Does that extra 60 minutes in the sack really help?
Is everyone ready to get an extra hour of sleep this weekend?
At 2 a.m. this Sunday morning, November 6, we will return to standard time by moving our clocks back one hour.
This change happens annually on the first Sunday in November — unless you live in most of Saskatchewan, Southampton Island in Nunavut or small pockets of Northwestern Ontario, Quebec or BC.
These regions of Canada never opted into Daylight Saving Time (DST), although other cities and regions were using DST as early as 1918.
Spring forward, fall back
“The extra hour of sleep sounds great, but when we change the time, there's an alteration of the circadian rhythms and that's when the problems start,” says Nuria de Zavalia, a research associate who works with Shimon Amir, a psychology professor in the Faculty of Arts and Science and director of the Center for Studies in Behavioral Neurobiology at Concordia.
It's like jet lag, she adds, explaining that alterations in the circadian system can affect alertness, mood, stress hormone levels, memory formation, cognitive performance, metabolism, cardiovascular system and, especially, depression.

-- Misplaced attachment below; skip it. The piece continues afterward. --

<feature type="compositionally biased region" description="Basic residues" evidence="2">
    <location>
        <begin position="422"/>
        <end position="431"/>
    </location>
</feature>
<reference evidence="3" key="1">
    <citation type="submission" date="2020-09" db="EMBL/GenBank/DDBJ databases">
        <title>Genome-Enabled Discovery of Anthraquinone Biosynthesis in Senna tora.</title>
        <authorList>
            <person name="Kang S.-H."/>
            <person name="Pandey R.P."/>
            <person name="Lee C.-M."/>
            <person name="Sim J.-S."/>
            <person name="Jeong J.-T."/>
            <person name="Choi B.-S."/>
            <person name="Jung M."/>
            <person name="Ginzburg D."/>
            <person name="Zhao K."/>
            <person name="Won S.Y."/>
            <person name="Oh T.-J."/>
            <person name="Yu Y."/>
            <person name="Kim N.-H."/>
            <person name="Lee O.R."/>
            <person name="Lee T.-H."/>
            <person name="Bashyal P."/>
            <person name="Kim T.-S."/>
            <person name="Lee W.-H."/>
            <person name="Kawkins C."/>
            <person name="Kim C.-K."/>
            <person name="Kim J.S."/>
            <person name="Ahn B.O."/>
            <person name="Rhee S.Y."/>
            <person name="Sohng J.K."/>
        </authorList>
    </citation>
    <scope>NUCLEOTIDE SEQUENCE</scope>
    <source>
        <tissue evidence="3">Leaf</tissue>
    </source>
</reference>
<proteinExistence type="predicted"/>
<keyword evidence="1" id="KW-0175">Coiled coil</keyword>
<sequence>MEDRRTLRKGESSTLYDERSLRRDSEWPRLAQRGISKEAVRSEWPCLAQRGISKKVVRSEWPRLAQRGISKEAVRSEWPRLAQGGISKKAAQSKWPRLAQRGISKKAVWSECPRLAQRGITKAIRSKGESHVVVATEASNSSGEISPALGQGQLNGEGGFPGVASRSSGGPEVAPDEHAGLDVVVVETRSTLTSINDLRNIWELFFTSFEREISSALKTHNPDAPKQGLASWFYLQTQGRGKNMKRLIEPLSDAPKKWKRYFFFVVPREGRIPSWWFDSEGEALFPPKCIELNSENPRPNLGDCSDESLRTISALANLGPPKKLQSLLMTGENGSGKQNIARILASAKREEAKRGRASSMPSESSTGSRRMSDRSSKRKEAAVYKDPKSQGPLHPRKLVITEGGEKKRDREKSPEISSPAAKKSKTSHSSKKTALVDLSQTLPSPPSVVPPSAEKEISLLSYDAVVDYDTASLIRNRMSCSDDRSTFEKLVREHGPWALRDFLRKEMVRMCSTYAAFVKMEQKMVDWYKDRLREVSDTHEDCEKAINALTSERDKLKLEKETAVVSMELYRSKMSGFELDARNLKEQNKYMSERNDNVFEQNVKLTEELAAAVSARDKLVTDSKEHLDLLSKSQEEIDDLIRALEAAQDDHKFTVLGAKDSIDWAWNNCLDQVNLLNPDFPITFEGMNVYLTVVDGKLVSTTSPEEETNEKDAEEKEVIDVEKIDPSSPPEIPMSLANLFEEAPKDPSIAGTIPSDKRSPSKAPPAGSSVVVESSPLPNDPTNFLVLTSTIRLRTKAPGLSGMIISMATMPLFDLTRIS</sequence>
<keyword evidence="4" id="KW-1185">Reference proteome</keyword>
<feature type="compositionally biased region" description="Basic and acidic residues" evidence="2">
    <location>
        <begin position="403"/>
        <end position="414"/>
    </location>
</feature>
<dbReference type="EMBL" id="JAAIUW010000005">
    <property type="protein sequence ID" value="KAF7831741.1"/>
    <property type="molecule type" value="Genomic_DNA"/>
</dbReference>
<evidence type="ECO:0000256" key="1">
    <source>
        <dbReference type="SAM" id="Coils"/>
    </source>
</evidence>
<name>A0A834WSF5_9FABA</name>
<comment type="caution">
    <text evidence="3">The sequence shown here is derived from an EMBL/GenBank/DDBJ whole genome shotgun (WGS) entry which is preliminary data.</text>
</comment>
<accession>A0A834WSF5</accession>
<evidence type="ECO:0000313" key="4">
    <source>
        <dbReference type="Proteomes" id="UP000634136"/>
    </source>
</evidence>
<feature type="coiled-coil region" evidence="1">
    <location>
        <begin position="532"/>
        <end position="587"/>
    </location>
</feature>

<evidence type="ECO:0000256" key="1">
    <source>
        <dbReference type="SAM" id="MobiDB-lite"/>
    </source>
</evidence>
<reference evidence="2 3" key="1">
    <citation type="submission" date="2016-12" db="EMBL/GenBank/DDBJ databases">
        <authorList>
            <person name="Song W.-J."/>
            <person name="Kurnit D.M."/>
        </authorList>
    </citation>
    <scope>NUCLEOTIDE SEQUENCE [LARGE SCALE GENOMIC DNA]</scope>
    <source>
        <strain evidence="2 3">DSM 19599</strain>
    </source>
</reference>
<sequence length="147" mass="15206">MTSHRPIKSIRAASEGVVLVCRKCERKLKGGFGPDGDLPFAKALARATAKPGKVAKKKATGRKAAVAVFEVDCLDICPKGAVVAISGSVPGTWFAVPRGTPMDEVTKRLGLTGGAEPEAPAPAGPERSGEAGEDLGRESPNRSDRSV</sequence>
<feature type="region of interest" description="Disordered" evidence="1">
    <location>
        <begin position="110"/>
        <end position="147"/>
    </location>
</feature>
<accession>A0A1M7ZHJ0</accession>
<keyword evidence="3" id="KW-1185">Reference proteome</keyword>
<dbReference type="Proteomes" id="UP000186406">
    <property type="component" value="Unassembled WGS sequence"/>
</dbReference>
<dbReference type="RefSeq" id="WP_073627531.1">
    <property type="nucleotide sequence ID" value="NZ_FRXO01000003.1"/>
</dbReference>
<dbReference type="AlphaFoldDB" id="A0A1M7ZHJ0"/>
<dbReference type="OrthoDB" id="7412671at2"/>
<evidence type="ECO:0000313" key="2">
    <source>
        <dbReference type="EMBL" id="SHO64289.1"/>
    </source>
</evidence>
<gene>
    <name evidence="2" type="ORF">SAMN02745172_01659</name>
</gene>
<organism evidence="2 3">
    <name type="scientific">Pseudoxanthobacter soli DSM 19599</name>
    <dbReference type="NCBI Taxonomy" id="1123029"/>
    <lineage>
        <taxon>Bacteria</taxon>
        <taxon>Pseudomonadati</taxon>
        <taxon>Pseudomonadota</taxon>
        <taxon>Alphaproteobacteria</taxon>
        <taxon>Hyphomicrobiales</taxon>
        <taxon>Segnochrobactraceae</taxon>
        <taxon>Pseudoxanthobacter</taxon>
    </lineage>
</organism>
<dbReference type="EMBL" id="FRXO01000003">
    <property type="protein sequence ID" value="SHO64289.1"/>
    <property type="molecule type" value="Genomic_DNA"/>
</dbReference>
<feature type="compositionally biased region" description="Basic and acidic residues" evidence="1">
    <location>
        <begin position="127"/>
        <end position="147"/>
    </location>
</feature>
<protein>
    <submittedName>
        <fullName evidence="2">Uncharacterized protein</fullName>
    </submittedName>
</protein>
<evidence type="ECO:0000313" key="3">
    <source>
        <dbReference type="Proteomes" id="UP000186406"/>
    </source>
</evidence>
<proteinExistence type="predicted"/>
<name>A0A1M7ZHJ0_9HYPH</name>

“Daylight Saving Time does not help people who suffer from Seasonal Affective Disorder, for example,” says de Zavalia. “And research has shown that the Monday after the time change — especially in the spring, when we have one hour less sleep — there is an increase in car accidents, heart attacks and depressive episodes.”
So, what can be done to lessen the effects of returning to standard time?
“Start early,” says de Zavalia. “If you can change the clocks a few days early, in 10-minute increments instead of a full hour in one shot, it’ll be easier on your system.”
Learn more about Concordia's Center for Studies in Behavioral Neurobiology.